Asparagus for a Healthy Life: Fact or Urban Legend?

Clagett Pre-Share 2008

Asparagus – Health Food






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In line with my goal of bringing you ideas for a Successful, Happy and Healthy LIfe, here is a tip for a Healthy Life.

The medicinal properties of many plants have been known since man started walking upright, probably before. Animals select plants to alleviate certain conditions.Think of cats and dogs eating grass (not a food source for carnivores) to induce vomiting. There is evidence to suggest that wild horses and possibly other grazing animals seek out specific types of plants to help them kill internal parasites.

Yesterday, I learned some new information about asparagus.

In a previous life, I worked for the food division of one of the largest industrial conglomerates in South Africa. One of the businesses in that division was the major producer of asparagus in the country and on that continent. It was large by global standards.

Asparagus is difficult to grow in tropical or subtropical climates, it prefers the temperate conditions of Europe or North America. However parts of South Africa do experience similar conditions – as evidenced by the successful grape and wine industry in the Western Cape. Some parts experience winter temperatures well below freezing, I have witnessed -9 C and I recall seeing -13C on the weather report for a particularly cold part of the country.

Because of the less than ideal growing conditions and resulting short production season, fresh Asparagus was scarce and expensive, a large part of the production was canned. Canned Asparagus was available year round, at a reasonable price and promoted heavily. Its image changed from a luxury food for the rich and famous, an image I remember from childhood, to a popular vegetable in many households.

With my exposure to asparagus through my job, I became a regular consumer. That habit persisted years after that chapter of my life ended. Arriving in Canada and living next to one of the largest Asparagus growers in the province with a longer growing season and low prices, I have continued to be a regular Asparagus consumer.

I eat Asparagus because I like it and because I believe in eating a variety of vegetables and fruit, I have always thought that it was one of the healthier foods to eat but had not researched its many specific health benefits.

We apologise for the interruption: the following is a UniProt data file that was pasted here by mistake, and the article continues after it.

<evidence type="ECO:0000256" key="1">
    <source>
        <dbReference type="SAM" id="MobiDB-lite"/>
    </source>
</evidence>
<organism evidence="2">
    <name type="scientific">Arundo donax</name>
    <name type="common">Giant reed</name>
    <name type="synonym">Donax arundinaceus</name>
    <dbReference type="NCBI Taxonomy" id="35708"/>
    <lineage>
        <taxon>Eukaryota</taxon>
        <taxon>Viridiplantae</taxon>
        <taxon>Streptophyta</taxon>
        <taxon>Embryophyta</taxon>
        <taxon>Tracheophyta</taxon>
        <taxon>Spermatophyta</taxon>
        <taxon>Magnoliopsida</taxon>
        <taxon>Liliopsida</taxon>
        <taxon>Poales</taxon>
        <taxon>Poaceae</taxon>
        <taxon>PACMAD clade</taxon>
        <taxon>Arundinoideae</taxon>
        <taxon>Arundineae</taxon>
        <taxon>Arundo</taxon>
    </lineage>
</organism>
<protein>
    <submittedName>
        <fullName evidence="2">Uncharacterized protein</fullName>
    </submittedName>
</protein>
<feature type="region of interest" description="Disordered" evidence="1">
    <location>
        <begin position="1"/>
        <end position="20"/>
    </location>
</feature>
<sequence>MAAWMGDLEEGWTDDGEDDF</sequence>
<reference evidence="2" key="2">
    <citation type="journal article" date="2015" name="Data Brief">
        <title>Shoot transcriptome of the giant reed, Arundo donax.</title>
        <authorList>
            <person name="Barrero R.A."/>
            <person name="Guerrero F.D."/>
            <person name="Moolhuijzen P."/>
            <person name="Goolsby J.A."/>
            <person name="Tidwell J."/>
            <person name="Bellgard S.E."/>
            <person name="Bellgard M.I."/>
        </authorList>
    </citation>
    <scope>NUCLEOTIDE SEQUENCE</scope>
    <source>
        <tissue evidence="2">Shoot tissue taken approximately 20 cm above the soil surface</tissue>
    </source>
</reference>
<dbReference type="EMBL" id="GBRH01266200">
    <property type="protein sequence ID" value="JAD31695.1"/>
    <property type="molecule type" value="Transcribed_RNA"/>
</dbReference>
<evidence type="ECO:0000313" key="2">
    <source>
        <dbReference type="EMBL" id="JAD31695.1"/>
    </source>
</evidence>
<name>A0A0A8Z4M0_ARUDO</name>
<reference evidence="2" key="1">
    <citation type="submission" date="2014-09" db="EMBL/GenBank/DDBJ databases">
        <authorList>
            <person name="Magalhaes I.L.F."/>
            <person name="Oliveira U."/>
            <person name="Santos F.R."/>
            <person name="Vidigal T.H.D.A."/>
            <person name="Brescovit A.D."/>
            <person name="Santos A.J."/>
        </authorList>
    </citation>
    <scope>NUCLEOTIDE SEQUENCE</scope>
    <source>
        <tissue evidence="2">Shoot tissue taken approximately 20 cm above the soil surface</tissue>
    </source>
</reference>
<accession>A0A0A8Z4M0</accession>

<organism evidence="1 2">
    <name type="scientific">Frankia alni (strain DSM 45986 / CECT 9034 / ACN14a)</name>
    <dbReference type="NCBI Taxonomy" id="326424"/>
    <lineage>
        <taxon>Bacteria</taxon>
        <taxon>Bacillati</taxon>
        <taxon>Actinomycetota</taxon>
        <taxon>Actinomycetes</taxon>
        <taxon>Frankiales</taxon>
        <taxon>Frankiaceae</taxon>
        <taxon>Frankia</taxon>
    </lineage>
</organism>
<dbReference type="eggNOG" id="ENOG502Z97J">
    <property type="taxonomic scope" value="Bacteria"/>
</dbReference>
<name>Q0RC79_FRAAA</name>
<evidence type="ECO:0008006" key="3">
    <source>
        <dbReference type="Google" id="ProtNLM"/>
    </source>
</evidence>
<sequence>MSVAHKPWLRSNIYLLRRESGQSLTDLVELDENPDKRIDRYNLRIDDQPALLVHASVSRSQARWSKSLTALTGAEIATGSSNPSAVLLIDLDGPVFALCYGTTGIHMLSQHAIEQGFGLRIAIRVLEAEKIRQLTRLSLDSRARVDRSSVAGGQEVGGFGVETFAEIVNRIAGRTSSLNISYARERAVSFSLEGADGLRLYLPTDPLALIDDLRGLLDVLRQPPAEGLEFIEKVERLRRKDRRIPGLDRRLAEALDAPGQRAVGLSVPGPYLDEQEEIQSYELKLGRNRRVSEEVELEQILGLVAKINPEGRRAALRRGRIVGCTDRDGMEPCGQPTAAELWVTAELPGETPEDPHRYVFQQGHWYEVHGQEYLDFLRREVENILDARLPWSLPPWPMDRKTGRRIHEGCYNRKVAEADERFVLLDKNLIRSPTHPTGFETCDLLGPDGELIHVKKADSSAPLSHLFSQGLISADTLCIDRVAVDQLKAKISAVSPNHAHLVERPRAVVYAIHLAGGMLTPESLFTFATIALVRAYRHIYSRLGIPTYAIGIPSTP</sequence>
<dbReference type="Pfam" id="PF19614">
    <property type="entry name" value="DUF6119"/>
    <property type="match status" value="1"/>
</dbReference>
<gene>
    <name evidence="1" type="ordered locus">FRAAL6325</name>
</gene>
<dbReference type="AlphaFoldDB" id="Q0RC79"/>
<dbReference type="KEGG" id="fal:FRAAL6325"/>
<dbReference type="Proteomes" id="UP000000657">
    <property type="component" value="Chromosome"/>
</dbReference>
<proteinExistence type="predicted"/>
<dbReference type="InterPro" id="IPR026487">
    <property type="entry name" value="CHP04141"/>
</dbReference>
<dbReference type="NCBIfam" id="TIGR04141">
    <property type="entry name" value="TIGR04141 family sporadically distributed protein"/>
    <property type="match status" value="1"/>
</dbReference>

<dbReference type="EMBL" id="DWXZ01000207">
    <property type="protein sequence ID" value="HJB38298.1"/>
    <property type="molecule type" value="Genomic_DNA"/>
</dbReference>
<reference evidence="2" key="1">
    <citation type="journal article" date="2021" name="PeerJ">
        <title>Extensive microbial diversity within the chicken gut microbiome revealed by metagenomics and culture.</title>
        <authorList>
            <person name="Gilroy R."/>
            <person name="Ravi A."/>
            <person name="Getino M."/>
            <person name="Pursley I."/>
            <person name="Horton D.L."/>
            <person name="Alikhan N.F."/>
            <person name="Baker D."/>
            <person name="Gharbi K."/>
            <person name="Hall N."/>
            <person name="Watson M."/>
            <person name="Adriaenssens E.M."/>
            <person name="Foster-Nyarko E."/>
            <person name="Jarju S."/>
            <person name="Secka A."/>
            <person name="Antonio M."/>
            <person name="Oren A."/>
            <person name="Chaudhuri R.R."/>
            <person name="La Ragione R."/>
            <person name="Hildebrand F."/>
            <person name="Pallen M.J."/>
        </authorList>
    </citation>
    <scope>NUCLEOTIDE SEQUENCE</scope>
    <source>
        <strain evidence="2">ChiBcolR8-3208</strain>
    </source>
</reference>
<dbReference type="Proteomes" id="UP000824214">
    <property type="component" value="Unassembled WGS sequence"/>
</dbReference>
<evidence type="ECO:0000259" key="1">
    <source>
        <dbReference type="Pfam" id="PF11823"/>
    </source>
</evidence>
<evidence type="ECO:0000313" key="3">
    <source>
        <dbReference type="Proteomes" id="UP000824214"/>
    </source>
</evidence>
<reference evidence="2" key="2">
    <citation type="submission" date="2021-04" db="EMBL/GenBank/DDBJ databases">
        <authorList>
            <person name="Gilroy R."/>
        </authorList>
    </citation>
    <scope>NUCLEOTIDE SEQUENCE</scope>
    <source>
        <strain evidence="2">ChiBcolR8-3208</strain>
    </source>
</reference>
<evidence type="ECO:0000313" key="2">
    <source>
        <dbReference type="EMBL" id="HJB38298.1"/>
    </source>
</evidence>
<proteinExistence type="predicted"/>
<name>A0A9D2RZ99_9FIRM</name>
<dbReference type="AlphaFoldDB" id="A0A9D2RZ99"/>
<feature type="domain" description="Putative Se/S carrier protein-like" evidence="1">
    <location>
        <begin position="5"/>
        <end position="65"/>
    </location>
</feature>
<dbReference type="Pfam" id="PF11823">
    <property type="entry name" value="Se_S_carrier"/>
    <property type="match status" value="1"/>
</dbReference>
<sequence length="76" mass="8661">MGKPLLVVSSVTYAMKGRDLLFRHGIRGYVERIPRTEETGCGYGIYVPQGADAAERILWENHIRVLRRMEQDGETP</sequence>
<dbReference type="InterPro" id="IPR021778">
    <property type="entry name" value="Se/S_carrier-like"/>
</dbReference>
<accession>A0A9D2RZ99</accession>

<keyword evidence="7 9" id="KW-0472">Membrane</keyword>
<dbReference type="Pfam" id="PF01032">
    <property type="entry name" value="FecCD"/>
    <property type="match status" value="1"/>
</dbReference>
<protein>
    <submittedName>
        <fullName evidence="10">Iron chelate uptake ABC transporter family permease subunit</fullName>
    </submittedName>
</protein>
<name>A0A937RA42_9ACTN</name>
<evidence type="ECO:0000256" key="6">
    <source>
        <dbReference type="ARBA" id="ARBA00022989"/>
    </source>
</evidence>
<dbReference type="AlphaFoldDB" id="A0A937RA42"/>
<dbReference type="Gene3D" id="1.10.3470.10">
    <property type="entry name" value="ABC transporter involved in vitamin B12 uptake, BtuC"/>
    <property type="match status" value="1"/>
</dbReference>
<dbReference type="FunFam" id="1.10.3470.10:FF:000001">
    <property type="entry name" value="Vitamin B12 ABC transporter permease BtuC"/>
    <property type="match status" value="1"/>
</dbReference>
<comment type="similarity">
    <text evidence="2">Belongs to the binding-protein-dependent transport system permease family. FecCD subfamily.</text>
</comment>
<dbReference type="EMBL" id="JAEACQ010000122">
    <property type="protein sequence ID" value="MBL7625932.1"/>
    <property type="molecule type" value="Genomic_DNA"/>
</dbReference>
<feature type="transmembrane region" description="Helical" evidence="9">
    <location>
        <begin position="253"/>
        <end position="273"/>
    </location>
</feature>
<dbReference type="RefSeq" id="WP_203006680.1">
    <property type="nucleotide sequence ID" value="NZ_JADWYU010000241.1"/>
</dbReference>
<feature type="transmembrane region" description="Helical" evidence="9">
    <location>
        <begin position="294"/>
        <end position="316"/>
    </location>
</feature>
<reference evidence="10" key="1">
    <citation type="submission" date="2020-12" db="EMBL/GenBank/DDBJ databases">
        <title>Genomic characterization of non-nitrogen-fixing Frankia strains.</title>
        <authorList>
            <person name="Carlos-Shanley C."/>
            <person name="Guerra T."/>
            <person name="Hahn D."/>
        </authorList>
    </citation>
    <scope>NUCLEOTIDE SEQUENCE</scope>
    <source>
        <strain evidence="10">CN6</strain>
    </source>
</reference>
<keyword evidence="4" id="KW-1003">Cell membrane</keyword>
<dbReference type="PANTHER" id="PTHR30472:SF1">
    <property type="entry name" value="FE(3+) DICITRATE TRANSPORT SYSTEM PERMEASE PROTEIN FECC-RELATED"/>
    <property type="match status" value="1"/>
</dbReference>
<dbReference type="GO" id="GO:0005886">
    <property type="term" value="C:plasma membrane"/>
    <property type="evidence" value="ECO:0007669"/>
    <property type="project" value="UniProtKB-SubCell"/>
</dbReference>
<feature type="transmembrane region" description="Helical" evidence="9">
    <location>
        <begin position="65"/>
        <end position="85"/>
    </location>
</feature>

Yesterday, a friend passed on a report about anecdotal evidence to suggest that Asparagus may be beneficial in helping patients suffering from certain types of cancer, kidney infections and other medical conditions. It mentions that Asparagus contains a good supply of the protein, histones and has been reported as containing high levels of Glutathione, considered a potent anti-carcinogen and antioxidant.

The report quotes a number of case histories of remarkable cures, it also mentions that back in 1739 the power of Asparagus to dissolve kidney stones had been observed in experiments.

The stories in the report sounded almost too good to be true, time to check it out on

The report that was given to me is published in full on the snopes page here Asparagus Cancer Cure. It points out that this particular story has been doing the rounds on the internet since 2006 and the article supposedly printed in “Cancer News Journal” in 1979 has not been located.

Is Asparagus the potential cancer cure this report claims? Or is it folk-lore?

It seems that Asparagus is a healthy food to eat, it is rich in several vitamins and minerals, low in calories and is a source of Glutathione. It certainly will not do us any harm and even a slight improvement in our defence against cancer surely is worth having, that is good enough for me.

What do you think?

Peter Wright

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  2 comments for “Asparagus for a Healthy Life: Fact or Urban Legend?

  1. Roberta H
    February 24, 2014 at 2:28 pm

    I love asparagus too. In fact, I love most vegetables. It is interesting you wrote and posted this on the very same day I published a post on ‘Super Foods’ on my blog. Fact is, there are no real ‘super foods.’ That term is a marketing term, not a nutritional term. Many vegetables have healthy qualities. Unfortunately, many of the nutrients begin to fade and lose potency before picked. Once picked the nutrients also lose even more of their nutritional value. To get the most nutrients veggies have to be eaten almost as soon as they are picked. Freezing and canning can help preserve some nutrients. That is why so many canning and freezing factories are so near to farms. In fact, in many ways canned and frozen fruits and veggies have more nutrients that fresh if they have been sent clear across the continent or around the world.

    There is also some research that says to get some of the medicinal – as opposed to just nutritional – values from veggies and food in general would mean you would have to eat pounds and pounds of such food.

    None of this means nor should be taken as eating vegetables are useless. They are still healthy and good for you.

    I believe the trick is to eat anything you like all in moderation. It is also good to eat a colorful diet…that is eat as many different colors of food as you can each day….and no, Skittles do not count!

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